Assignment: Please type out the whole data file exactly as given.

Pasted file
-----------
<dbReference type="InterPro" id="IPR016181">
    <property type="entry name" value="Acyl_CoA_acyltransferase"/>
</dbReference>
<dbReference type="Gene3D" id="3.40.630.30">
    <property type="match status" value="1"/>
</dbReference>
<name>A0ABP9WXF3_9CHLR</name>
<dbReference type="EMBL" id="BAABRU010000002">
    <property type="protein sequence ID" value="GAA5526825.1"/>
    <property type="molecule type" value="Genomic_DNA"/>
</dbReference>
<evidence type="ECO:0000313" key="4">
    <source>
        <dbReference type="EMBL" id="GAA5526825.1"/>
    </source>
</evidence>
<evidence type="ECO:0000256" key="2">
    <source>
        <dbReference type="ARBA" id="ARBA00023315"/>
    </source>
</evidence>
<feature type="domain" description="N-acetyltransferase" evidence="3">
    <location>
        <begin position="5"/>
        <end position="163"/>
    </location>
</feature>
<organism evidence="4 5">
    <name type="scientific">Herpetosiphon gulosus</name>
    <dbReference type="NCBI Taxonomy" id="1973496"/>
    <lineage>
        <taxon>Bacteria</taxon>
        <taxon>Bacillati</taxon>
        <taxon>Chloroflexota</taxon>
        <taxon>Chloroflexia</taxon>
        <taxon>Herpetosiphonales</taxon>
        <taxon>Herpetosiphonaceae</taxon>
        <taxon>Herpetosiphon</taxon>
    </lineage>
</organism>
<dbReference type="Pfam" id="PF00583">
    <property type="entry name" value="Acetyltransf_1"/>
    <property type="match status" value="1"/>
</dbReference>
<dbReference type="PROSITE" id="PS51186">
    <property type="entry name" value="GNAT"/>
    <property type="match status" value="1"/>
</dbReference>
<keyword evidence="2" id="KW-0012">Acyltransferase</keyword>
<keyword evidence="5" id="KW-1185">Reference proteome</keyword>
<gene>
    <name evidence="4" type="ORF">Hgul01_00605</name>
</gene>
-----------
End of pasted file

<dbReference type="InterPro" id="IPR016181">
    <property type="entry name" value="Acyl_CoA_acyltransferase"/>
</dbReference>
<dbReference type="Gene3D" id="3.40.630.30">
    <property type="match status" value="1"/>
</dbReference>
<name>A0ABP9WXF3_9CHLR</name>
<dbReference type="EMBL" id="BAABRU010000002">
    <property type="protein sequence ID" value="GAA5526825.1"/>
    <property type="molecule type" value="Genomic_DNA"/>
</dbReference>
<evidence type="ECO:0000313" key="4">
    <source>
        <dbReference type="EMBL" id="GAA5526825.1"/>
    </source>
</evidence>
<evidence type="ECO:0000256" key="2">
    <source>
        <dbReference type="ARBA" id="ARBA00023315"/>
    </source>
</evidence>
<feature type="domain" description="N-acetyltransferase" evidence="3">
    <location>
        <begin position="5"/>
        <end position="163"/>
    </location>
</feature>
<organism evidence="4 5">
    <name type="scientific">Herpetosiphon gulosus</name>
    <dbReference type="NCBI Taxonomy" id="1973496"/>
    <lineage>
        <taxon>Bacteria</taxon>
        <taxon>Bacillati</taxon>
        <taxon>Chloroflexota</taxon>
        <taxon>Chloroflexia</taxon>
        <taxon>Herpetosiphonales</taxon>
        <taxon>Herpetosiphonaceae</taxon>
        <taxon>Herpetosiphon</taxon>
    </lineage>
</organism>
<dbReference type="Pfam" id="PF00583">
    <property type="entry name" value="Acetyltransf_1"/>
    <property type="match status" value="1"/>
</dbReference>
<dbReference type="PROSITE" id="PS51186">
    <property type="entry name" value="GNAT"/>
    <property type="match status" value="1"/>
</dbReference>
<keyword evidence="2" id="KW-0012">Acyltransferase</keyword>
<keyword evidence="5" id="KW-1185">Reference proteome</keyword>
<gene>
    <name evidence="4" type="ORF">Hgul01_00605</name>
</gene>